A set of ‘straight-talking’ greetings cards has been launched as an antidote to designs filled with euphemisms and generalities
From ‘Deepest condolences’ to ‘Happy Valentine’s Day’, messages on greetings cards tend toward the vague and impersonal. Now a collection of cards has been launched that deals with a range of topics – from lost friendship to the early stages of a romantic relationship – in what its designers believe is a more honest way.
Punchy Cards is a collaboration between Calvin Benton, co-founder of the Spill counselling app, and designer Will Allen-Mersh. In an age when it’s easy to fire off a text or WhatsApp message, the pair say that “old-fashioned” greeting cards are an opportunity for senders to more carefully consider what they want to communicate.
“We wanted to highlight that people don’t really talk about how they feel any more,” Benton told Positive News. “Even a greetings card, which is meant to say how you feel, isn’t that honest.”
“I wanted to create greetings cards that opened up conversation,” added Allen-Mersh, who has dubbed the collection ‘Cards that say what other cards are scared to’.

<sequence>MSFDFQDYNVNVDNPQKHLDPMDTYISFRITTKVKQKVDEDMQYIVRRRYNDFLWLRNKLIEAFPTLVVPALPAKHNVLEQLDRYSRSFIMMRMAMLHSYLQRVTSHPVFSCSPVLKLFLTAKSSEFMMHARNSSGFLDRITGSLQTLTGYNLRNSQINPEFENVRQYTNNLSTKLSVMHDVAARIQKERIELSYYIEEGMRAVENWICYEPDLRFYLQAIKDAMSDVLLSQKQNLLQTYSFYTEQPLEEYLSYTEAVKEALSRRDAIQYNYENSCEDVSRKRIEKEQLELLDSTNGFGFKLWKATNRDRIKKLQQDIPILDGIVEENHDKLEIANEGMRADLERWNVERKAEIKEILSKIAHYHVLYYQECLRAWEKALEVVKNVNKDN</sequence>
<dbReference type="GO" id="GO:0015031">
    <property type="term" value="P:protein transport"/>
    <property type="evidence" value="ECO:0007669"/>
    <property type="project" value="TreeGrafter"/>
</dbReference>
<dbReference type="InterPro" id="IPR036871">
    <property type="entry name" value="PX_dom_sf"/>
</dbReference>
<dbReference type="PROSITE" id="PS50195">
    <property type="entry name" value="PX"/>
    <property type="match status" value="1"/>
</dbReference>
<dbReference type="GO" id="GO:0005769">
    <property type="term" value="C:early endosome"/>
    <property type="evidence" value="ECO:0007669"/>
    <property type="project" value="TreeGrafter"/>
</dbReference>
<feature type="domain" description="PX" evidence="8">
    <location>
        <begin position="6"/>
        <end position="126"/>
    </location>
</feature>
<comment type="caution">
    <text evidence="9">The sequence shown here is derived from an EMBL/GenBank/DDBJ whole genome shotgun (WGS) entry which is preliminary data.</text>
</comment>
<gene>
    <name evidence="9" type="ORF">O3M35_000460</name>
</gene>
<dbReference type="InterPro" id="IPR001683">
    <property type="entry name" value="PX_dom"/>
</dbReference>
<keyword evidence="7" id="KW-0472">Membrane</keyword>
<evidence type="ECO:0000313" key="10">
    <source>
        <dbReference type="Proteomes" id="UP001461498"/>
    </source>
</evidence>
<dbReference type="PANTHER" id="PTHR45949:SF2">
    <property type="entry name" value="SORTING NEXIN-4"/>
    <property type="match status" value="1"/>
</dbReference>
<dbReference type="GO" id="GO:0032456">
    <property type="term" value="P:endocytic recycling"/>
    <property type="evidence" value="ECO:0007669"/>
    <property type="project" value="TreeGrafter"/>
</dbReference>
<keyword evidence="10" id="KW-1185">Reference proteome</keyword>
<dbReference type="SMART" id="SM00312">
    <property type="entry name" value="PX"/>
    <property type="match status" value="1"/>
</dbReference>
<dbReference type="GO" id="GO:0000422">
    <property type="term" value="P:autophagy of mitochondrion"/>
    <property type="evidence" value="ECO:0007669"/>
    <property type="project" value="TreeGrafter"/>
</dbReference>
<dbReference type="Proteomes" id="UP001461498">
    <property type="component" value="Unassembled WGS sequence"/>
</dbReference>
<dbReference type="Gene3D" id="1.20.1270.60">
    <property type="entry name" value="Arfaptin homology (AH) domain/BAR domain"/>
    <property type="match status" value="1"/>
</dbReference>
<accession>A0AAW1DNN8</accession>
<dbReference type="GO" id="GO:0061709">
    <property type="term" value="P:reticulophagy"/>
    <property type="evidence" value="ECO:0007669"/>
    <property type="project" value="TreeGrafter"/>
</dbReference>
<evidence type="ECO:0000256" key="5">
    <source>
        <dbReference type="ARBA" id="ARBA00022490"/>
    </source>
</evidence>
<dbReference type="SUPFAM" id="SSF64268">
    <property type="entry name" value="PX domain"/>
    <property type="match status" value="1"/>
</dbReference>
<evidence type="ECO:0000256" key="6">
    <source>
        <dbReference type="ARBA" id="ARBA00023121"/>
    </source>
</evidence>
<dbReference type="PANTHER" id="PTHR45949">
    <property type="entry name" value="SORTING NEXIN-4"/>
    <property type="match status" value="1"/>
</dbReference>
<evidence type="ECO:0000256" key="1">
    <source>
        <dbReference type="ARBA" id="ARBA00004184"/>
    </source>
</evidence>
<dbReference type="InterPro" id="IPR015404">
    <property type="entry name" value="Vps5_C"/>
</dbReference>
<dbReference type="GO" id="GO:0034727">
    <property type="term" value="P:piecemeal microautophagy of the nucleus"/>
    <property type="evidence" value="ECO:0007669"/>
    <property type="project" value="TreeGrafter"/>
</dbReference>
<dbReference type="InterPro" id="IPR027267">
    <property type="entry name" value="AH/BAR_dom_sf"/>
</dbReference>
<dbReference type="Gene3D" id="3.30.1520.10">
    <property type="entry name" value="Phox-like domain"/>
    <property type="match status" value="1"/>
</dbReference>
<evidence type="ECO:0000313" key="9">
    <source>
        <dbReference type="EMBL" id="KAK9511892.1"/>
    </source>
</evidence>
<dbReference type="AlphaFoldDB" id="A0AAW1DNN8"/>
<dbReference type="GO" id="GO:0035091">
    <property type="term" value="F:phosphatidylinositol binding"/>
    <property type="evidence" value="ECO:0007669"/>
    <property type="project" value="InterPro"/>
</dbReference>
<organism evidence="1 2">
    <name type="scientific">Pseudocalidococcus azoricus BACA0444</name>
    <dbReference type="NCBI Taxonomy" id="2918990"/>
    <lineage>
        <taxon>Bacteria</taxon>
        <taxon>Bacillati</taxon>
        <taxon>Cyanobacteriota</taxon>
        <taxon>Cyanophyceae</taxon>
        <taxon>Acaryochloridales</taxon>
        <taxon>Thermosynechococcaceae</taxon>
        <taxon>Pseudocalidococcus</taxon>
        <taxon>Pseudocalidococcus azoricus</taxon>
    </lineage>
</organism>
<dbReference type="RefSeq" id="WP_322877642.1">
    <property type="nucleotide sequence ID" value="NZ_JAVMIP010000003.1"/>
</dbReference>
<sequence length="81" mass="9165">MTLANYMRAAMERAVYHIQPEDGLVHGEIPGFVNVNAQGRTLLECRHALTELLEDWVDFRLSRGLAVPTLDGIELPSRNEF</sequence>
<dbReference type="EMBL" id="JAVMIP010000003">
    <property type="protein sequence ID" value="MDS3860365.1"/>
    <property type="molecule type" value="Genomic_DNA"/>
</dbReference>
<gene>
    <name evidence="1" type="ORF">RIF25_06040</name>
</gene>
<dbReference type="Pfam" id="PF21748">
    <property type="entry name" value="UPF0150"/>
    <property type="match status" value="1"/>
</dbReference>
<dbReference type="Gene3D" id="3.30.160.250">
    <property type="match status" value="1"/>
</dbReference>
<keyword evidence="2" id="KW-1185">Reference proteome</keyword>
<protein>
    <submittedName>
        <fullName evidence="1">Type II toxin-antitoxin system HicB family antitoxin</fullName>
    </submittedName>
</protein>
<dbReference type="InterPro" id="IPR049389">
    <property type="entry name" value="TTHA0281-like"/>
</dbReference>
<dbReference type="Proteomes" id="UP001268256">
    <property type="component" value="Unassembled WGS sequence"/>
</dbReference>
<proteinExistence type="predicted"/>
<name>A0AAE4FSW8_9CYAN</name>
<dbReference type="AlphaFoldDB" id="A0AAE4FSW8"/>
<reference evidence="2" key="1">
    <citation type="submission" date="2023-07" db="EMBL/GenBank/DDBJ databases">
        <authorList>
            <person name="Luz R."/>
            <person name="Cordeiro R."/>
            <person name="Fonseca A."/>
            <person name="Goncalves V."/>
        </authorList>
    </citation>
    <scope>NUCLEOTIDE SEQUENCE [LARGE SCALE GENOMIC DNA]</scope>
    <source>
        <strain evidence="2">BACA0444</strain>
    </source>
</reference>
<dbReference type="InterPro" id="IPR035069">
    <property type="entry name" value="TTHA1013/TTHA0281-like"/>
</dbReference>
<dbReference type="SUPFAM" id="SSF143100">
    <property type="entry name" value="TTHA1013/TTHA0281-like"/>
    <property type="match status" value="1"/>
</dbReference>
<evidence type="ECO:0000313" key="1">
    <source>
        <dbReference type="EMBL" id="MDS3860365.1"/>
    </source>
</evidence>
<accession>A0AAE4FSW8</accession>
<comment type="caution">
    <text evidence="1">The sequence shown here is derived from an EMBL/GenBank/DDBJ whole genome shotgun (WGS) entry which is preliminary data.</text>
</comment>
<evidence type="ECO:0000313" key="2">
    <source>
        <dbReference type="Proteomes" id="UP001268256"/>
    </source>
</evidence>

“Cards these days tend to end discussions instead of start them. There isn’t much that can be said after you receive a ‘I’m sorry for your loss’ in a card. We wanted to start those honest conversations with a card, not close them down.”
One design carries the words ‘There’s nothing I can say that will bring them back.’ “Why do we shy away from discussing grief by saying something like ‘With sympathy’?” says Benton. “Recognising the helplessness of the situation opens up avenues for conversation rather than closing them down.”
Another reads: ‘I want to listen when you’re ready to talk,’ and another carries the line: ‘You can moan about it for as long as you need to.’
Cards these days tend to end discussions instead of start them. We wanted to start those honest conversations, not close them down
“When someone you know is going through a difficult time, they don’t want pity or a pretence that you know how they feel,” suggests Benton. “What they want is a license to vent as much as necessary, without worrying that they’re annoying you. Talking is the way we make sense of, and come to terms with, tricky life events.”